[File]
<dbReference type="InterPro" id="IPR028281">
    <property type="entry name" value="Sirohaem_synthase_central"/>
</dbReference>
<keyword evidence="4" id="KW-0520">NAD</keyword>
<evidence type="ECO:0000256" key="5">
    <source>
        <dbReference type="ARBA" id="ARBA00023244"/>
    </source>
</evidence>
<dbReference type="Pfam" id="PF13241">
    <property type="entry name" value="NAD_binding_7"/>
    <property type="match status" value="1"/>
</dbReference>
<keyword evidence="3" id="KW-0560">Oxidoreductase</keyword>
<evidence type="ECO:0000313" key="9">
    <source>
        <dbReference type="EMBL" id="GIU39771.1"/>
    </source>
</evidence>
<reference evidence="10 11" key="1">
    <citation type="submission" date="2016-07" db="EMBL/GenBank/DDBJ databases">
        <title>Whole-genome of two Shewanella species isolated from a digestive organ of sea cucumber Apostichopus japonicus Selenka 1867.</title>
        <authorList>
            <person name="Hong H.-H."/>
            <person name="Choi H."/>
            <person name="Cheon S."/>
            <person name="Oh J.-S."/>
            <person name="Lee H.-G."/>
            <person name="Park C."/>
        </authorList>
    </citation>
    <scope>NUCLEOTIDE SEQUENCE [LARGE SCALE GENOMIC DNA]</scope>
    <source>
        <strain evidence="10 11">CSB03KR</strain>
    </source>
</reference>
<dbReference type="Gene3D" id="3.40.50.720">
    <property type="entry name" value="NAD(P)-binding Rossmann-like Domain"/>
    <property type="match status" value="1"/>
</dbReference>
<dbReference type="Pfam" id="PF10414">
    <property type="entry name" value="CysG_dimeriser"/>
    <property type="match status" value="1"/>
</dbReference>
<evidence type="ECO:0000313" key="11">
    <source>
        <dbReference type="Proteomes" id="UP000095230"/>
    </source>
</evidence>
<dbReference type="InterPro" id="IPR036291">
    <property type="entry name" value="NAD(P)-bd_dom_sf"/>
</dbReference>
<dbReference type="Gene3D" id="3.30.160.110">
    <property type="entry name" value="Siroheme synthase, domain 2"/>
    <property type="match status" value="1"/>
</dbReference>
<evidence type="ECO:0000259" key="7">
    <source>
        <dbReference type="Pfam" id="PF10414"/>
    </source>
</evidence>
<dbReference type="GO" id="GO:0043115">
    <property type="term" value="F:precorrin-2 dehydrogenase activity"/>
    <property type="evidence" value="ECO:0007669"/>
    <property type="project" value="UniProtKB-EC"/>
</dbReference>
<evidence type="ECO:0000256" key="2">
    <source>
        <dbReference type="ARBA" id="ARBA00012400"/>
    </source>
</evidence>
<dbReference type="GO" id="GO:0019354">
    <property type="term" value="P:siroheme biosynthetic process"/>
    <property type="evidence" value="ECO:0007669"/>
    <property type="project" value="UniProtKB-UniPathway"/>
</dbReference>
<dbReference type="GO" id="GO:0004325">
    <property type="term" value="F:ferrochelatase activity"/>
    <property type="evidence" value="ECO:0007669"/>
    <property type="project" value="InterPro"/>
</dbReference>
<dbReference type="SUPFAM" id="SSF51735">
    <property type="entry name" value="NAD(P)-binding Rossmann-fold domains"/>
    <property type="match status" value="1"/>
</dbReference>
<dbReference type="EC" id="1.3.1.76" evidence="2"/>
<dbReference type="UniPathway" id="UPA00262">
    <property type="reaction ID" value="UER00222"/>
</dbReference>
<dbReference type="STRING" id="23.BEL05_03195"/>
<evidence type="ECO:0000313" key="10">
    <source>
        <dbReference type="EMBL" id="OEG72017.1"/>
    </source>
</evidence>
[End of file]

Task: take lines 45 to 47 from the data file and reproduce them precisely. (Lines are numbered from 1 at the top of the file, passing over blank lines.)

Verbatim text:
<evidence type="ECO:0000313" key="11">
    <source>
        <dbReference type="Proteomes" id="UP000095230"/>